If you’re confused by supplements and what they even do, you’re not alone.
“Whether in pill, powder or liquid form, the goal of dietary supplements is often the same: to supplement your diet to get enough nutrients and enhance health,” explains Jeffrey Millstein, MD, physician at Penn Internal Medicine Woodbury Heights." (1)
It doesn’t help that constant ads, doctored photos, TV commercials, and online hype consistently litter our newsfeeds telling you that you’re doing something wrong and you need product(s) XYZ to fix it, leaving you feeling insecure, or even dubious of the efficacy of the product being advertised. It can be difficult to understand which ones are right for you, whether they’re safe, or if you actually need them at all.
Before we get into this more, it’s important to know the simple (but highly ignored) principles of eating right, training well, staying hydrated, and consistently getting plenty of rest are usually enough for maintaining health and performance levels. But life can get in the way and we are all different people with different lifestyles, genetics, needs, requirements, and goals (TRUEING). Supplements may assist with some of these.
“In addition to a healthy diet, there is evidence that some supplements can benefit your overall well-being with little to no risk,” says Dr. Millstein.” (1)
Are supplements a waste of money? Yes and no. As mentioned previously, it really depends on variables like your goals, current diet (whether restrictive or not), lifestyle, etc. Supplements are not a quick fix or a cure-all and not all brands are created equal.
“There are supplements that can enhance performance, plus give you more energy and stamina during training,” explains Tom Nikkola, CSCS, vice president of nutrition and virtual training at Life Time. “They can also reduce muscle soreness so you recover faster from training sessions and are able to train more frequently.” (2)
Some instances where supplements are commonly used:
- Micronutrient Deficiencies
- A multivitamin or single-purpose supplement like vitamin d or b12 can help provide 100% recommended daily value of micronutrients.
- Increase Performance or Energy (Calorie) Expenditure
- Pre-workouts and fat-loss aids come to mind here. Think of these like a force multiplier for your workouts.
- Daily Protein Intake
- Supplementing with protein is not only very helpful for those on a restricted diet, like vegetarians and vegans, but it could also be a convenience factor for this limited on time but are unable to meet their protein needs for the day.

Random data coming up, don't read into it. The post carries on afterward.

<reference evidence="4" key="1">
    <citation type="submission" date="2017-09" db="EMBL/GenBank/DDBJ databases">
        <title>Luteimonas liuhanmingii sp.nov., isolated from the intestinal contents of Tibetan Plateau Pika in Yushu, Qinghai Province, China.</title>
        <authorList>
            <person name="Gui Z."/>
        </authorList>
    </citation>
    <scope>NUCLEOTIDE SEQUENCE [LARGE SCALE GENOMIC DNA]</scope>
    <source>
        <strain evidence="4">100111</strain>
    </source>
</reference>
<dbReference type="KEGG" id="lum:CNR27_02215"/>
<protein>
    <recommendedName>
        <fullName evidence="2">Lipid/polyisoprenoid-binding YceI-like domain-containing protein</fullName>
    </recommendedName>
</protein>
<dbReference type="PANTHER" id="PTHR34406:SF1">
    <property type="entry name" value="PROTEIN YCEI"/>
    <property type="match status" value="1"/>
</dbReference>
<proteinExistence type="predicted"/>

- Recovery and Muscle Building
- Recovery is the most important part of gaining muscle. After a workout, muscles remain sensitive to anabolic stimuli for about eight hours. Consuming simple carbohydrates and protein or amino acids in a liquid are a quick way to ensure your body can refuel after a strenuous workout. Or taking a slower digesting protein like casein before bed is another commonality for athletes because it keeps the body sated through the night and the muscles with no short supply of amino acids.
- Digestion, Mood and Stress Regulation
- People will often have a hard time digesting certain foods, or even any food, without having flatus, bloating, or indigestion. Digestive enzymes can assist with this and the changes you’ll notice can be seldom or drastic depending on the user. Having proper digestion and healthy gut bacteria can have a large affect on mood as well.
“Scientists have found that gut bacteria produce many other neurotransmitters such as dopamine, norepinephrine, acetylcholine, and GABA, which are critical for mood, anxiety, concentration, reward, and motivation. The gut microbiome can cause changes in how our brains react. (3)
In closing, supplements do indeed work but one needs to evaluate brand quality, their needs and goals, and budget before making a purchase. No cap. We’re here to help with this, so please feel free to reach out if you ever need assistance with anything. See you on the next one kekw.
(1) Dr. Jeffrey Millstein, MD
(2) Tom Nikkola, CSCS, vice president of nutrition and virtual training at Life Time.
(3) Jessica Schrader, Psychology Today
Disclaimer: Before taking any nutritional supplements, always consult a medical doctor. If you’re pregnant, nursing, have or suspect a medical condition, or are taking any medications, please consult a doctor before acting on any of our recommendations.